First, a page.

A school district in Colorado is being asked to rein in administrators because they have been confiscating and searching student cell phones, transcribing the text messages they find.

The warning is being delivered to the
Boulder, Colo., Valley School Board because of actions by administrators at Monarch High School in Louisville.

Such transcriptions have been finding their way into students’ disciplinary files, but the ACLU has written the district to warn that such seizures are a felony under a Colorado statute enacted to protect the privacy of telephone and electronic communications.

“The text messages at issue here constitute telephone or electronic communications. It is clear that Monarch administrators read, copied, and recorded those communications without consent. In the absence of a warrant – which administrators did not and could not have obtained – the inescapable conclusion is that these searches of students’ text messages are felonies under Colorado law,” this week’s letter from the ACLU to the district said.

School officials brushed off the concerns.

“Prior to confiscating the students’ cellular phones and transcribing text messages found on them, Monarch administrators contacted the BVSD legal counsel’s office and were told it was indeed legal for them to take the actions that they were considering,” district spokesman Briggs Gamblin told the Boulder Daily Camera.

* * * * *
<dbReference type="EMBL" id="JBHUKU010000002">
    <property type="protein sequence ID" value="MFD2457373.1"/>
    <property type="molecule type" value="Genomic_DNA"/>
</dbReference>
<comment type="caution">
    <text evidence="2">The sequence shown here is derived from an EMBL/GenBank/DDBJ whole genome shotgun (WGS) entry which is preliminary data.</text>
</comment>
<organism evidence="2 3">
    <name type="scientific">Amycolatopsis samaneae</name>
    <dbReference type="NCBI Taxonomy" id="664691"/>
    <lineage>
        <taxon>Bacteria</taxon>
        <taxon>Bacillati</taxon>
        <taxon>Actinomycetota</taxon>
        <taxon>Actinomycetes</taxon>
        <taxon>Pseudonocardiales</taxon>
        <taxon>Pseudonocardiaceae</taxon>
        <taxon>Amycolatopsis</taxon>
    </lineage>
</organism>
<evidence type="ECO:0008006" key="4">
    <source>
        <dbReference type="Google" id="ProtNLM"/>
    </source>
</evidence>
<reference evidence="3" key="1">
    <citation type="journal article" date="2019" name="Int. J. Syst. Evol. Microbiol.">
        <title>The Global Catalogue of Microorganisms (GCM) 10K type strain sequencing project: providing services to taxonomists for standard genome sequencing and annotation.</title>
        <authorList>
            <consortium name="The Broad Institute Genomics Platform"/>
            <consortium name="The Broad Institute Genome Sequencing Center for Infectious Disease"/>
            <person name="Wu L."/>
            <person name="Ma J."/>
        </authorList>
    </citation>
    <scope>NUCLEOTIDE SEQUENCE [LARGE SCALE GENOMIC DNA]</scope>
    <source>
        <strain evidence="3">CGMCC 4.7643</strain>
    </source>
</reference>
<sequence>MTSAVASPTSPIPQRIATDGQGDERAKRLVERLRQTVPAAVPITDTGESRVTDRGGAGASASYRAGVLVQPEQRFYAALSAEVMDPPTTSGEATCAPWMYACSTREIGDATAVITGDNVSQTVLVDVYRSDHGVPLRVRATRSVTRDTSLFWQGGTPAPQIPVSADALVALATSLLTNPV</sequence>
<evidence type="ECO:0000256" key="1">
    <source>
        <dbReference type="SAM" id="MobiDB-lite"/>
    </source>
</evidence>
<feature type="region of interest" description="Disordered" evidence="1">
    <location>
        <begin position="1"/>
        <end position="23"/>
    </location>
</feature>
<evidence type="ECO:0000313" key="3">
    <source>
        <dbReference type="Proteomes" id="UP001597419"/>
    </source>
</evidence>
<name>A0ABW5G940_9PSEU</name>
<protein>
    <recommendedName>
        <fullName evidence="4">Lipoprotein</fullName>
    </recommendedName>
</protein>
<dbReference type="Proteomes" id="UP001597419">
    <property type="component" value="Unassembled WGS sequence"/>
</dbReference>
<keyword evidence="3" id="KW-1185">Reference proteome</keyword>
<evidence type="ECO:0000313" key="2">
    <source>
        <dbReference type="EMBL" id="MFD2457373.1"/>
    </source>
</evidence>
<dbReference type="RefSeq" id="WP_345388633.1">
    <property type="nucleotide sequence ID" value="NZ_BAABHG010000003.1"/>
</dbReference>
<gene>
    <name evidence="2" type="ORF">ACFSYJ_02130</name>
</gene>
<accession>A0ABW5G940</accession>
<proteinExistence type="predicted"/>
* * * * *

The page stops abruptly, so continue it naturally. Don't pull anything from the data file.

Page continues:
The situation developed at the end of the 2006-2007 school year and since it apparently is continuing, the ACLU is addressing concerns raised by parents and students.

“Monarch High School administrators have violated Colorado criminal statutes that are designed to protect the privacy of telephonic and electronic communications, as well as state and federal constitutional provisions that prohibit unreasonable searches and seizures,” said the letter signed this week by Mark Silverstein, legal director for Colorado’s ACLU chapter.

“They have declared that Monarch students have no rights of privacy that administrators are bound to respect. Without intervention by the Boulder Valley School District Board of Education, there is every indication that Monarch administrators will continue this flagrant disregard for the rights of students and the rule of law.